What is reading, and what is happening to reading? These are critical questions for researchers, data analysts, editors, publishers, librarians — in short, for scholarly communications.
A Baker’s Dozen TSK posts that address issues central to diversity, the theme of Peer Review Week 2018. We hope these will get your reading, thinking and commenting!
To kick off Peer Review Week 2018, Alice Meadows and Karin Wulf — guest editors for this week — share their vision of the environmental requirements for a diverse and inclusive peer review ecosystem.
Scholars are interested in discovering libraries and archives as institutional producers of knowledge, not only using them as providers of resources.
Sharing research with the public is critical, and there are multiple platforms and approaches to this kind of outreach. We tried a local book group for sharing both scholarship and the scholarly process.
PREPSS follow ups writing intensive workshops with mentoring Health researchers from low resource regions through the publication process.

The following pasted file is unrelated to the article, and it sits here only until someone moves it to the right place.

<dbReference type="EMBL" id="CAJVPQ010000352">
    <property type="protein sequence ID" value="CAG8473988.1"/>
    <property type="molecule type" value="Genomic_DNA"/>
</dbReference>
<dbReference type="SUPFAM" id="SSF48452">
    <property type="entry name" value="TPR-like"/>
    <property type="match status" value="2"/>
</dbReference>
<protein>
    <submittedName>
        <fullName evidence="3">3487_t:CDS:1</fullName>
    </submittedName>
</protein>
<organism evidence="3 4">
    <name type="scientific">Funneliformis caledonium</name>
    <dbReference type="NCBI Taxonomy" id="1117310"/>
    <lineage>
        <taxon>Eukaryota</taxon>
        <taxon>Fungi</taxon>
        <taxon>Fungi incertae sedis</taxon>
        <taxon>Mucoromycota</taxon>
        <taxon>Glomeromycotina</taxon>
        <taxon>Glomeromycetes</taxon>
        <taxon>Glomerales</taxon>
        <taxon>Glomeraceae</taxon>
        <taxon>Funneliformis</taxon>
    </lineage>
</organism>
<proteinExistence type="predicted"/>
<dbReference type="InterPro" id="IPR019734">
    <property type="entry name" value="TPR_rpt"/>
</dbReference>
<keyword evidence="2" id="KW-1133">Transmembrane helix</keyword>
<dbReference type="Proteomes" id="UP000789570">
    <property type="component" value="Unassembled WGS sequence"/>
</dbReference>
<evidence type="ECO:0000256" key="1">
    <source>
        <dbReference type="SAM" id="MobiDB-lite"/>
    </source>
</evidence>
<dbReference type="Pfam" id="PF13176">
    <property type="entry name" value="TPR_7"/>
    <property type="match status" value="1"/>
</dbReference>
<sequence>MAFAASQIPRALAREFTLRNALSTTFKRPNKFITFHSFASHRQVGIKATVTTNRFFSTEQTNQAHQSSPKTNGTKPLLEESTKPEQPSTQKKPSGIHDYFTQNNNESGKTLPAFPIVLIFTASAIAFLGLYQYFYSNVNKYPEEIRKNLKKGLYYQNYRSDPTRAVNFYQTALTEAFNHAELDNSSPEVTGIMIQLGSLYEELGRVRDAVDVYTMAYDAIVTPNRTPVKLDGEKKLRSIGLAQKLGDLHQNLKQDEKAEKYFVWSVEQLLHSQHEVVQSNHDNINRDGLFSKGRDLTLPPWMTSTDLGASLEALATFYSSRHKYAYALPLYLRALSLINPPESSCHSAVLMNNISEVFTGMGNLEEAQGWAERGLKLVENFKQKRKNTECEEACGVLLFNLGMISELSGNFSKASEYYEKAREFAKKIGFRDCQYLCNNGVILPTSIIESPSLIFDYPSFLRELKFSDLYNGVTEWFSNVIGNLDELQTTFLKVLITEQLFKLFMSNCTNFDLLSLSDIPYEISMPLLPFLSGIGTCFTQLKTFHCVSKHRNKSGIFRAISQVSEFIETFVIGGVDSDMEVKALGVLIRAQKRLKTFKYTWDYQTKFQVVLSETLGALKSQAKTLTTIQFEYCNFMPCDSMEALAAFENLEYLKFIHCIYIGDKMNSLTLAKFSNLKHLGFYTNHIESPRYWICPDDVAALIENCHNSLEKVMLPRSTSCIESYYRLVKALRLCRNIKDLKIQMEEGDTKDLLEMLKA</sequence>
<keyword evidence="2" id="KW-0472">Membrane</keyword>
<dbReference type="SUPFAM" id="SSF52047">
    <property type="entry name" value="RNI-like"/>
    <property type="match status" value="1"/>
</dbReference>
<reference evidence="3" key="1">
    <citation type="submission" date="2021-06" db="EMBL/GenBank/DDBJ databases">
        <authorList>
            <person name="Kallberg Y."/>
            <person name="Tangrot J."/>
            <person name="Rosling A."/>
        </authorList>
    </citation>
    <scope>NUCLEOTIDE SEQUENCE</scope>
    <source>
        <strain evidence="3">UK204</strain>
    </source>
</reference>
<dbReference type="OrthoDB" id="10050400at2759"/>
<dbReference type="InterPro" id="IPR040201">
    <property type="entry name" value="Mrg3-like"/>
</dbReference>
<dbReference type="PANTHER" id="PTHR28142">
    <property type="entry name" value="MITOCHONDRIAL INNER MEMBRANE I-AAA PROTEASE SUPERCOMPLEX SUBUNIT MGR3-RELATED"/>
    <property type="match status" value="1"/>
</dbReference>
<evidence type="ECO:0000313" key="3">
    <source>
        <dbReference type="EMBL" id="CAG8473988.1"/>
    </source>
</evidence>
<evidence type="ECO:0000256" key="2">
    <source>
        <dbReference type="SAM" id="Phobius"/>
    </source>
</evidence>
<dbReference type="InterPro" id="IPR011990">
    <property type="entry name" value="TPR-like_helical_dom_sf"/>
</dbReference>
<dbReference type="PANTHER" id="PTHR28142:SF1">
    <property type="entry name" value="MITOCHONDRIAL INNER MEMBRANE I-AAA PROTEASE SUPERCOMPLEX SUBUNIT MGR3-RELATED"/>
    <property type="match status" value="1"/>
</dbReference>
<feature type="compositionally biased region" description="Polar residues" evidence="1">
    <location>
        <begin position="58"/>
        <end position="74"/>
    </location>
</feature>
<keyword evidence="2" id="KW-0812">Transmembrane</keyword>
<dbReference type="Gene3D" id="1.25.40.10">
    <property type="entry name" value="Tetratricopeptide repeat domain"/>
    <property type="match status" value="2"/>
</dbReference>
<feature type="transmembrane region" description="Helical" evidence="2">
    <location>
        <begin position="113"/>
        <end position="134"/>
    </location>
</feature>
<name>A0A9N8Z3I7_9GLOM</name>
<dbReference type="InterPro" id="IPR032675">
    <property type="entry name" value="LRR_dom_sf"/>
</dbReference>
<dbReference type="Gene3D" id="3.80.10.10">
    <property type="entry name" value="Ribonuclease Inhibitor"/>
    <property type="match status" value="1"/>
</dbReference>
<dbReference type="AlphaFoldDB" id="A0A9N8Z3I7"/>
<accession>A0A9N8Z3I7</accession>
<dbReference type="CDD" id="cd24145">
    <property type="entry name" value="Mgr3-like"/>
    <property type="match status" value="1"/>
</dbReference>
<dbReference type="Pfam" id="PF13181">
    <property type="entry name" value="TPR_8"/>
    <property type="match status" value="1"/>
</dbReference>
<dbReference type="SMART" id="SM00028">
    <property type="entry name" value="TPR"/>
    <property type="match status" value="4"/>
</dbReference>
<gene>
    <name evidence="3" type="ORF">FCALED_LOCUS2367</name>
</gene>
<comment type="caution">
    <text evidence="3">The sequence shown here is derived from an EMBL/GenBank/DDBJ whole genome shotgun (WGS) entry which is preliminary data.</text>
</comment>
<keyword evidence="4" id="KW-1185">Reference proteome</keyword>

With a grant from the Andrew W. Mellon Foundation, HumetricsHSS is a kind of meta-workshop in “rethinking humane indicators of excellence in the humanities and social sciences.”
What kind of peer review is developing to evaluate long-form digital scholarship? A view from AAUP press editors.
The topic of this year’s Peer Review Week is transparency in review – we are joining in the celebrations with a series of posts on this topic and on peer review more generally, beginning with a look at the critical importance of peer review as a mechanism of discernment and scrutiny in a world of “alternative facts”.
A recent book took aim at accelerating administrative demands and the internalized expectation of measurable productivity that have eroded the quality of academic life and work. Is there a corollary for scholarly publishing?